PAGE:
August 2021 Newsletter: 12 is a time for tears (and that’s totally okay)

Dear Morgan,

I usually write these on your birthday, but your birthday has come and gone… much like this entire year has flown by faster than a rocket full of monkeys. (I heard that phrase somewhere and thought I’d use it sometime, but I immediately regret doing so. What does that even mean?!)

At this time last year, I was writing about something called COVID-19, clinging to the hope that we’d never speak of it again. Spoiler alert: it’s still a thing and I could fill pages with rantings and ravings about how it’s affected our lives. Don’t worry, I won’t. But you should know that I totally could.

For your birthday this year, you requested only one thing — a Harry Styles themed birthday party. One of the cooler things about you getting older is that we’re beginning to share similar interests (and by interests I mean celebrity crushes) so let’s just say that I wasn’t bummed about your choice of party theme. Randy, on the other hand, did not share our enthusiasm. The thought of you being interested in boys upsets him as much as seeing “LOL” in text form upsets both me and you. I suppose having strong feelings about text messaging etiquette is something else we’ve grown to have in common.

In the last year, you have very clearly become a young woman. Gone is the little girl I once knew and standing in her place is an absolutely stunning young woman. If I had to describe your current hormonal and emotional pre-pubescentness (yes, I just made that word up) I would say it’s kind of like a ping-pong ball during a heated match between two unskilled, yet overly zealous players. It’s here, then there, then violently bouncing off the ceiling, then rolling under the table, then being catapulted directly into the eye socket of an unsuspecting observer. It’s impossible to know what’s going to provoke an emotional outburst and when, so we sometimes just cover our faces, hunker down, and hope we’re not caught in the crossfire.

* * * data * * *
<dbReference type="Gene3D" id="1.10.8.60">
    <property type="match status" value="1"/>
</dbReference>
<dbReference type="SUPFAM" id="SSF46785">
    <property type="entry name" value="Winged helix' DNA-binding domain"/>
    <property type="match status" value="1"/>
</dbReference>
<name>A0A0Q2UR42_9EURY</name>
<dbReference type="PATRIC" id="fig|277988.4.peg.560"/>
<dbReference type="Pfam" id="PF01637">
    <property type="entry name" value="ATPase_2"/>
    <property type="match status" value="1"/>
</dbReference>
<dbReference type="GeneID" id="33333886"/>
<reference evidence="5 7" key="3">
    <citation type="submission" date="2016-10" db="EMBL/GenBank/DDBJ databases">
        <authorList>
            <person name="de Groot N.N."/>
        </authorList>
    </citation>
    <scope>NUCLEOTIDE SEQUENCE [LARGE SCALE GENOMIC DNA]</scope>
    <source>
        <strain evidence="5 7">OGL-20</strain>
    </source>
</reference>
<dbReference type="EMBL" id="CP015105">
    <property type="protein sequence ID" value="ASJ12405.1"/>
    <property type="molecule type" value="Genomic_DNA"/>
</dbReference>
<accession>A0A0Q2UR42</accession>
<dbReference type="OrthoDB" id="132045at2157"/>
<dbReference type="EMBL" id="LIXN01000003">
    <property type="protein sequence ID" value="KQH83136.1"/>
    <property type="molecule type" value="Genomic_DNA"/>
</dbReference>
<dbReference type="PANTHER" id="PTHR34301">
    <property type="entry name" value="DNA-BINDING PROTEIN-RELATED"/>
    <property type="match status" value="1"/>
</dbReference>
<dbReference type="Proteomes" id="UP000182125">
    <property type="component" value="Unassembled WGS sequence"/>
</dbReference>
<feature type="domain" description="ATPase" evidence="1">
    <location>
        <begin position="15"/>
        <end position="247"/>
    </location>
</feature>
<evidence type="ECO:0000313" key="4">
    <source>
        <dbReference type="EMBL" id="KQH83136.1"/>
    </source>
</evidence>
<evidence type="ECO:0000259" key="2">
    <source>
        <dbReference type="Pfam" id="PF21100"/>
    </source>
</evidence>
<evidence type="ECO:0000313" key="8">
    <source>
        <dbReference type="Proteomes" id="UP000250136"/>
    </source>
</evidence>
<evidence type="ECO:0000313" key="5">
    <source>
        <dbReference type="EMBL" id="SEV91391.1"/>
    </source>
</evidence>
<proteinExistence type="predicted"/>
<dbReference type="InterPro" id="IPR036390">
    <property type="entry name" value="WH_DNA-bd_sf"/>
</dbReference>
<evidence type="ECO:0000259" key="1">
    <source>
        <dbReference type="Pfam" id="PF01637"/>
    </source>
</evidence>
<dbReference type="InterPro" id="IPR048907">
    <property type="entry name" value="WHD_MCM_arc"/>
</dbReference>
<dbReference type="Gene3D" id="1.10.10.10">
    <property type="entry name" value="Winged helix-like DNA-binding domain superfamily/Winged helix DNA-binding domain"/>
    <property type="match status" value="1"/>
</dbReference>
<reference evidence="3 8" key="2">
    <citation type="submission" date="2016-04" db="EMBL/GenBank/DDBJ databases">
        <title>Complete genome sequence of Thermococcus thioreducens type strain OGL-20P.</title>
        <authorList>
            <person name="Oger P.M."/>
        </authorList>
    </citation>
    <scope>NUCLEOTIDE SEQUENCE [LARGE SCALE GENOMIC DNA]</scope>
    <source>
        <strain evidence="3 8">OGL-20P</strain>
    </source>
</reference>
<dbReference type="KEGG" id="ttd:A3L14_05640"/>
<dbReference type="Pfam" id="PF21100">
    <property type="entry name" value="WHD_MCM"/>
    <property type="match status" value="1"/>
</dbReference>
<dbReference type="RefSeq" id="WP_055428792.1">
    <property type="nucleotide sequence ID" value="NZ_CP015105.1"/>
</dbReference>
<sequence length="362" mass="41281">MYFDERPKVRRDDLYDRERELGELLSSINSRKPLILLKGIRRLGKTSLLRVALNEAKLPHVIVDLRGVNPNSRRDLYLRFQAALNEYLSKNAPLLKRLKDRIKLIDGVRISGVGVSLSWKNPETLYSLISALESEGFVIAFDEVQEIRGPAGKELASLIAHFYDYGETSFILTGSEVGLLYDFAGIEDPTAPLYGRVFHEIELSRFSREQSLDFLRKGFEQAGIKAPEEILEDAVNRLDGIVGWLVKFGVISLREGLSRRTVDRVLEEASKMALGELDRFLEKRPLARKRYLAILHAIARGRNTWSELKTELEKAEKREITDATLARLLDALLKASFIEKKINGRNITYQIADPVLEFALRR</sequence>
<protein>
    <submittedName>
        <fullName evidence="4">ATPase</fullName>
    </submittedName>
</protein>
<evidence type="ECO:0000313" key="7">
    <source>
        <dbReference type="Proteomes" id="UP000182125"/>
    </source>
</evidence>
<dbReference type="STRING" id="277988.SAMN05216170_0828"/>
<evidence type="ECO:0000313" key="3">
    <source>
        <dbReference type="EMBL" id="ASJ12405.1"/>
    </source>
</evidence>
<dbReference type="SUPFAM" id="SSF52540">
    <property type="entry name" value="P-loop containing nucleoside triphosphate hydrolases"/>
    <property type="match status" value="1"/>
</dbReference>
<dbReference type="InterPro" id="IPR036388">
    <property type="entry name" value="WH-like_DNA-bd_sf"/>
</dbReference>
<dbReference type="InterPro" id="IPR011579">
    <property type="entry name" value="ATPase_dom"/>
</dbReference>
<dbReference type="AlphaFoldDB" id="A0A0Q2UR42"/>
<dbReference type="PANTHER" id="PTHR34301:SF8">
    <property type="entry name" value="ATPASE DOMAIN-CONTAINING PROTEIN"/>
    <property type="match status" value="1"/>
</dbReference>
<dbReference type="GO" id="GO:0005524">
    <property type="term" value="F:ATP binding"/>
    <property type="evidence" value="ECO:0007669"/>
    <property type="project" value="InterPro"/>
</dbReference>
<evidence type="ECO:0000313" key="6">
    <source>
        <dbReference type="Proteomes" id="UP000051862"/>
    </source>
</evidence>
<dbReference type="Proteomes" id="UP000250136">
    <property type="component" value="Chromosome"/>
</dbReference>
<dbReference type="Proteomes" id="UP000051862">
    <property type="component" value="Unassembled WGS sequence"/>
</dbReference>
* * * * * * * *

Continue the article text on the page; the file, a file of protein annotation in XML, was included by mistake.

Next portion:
Recently, on a day when you were experiencing pretty aggressive waves of emotion, you said to me, “I don’t even know why, but I just feel like crying.” To which I said, “I understand, and you go for it!” For years, you’ve teased me about how easily my emotions spill into tears, but in recent months you’ve begun to understand that hormones have a way of making a girl cry about everything and nothing all at once. And sometimes they make her eat half a box of crackers, a few pickle slices, a leftover pork chop, and several packets of fruit snacks in a single sitting. That’s just the way it works. Science!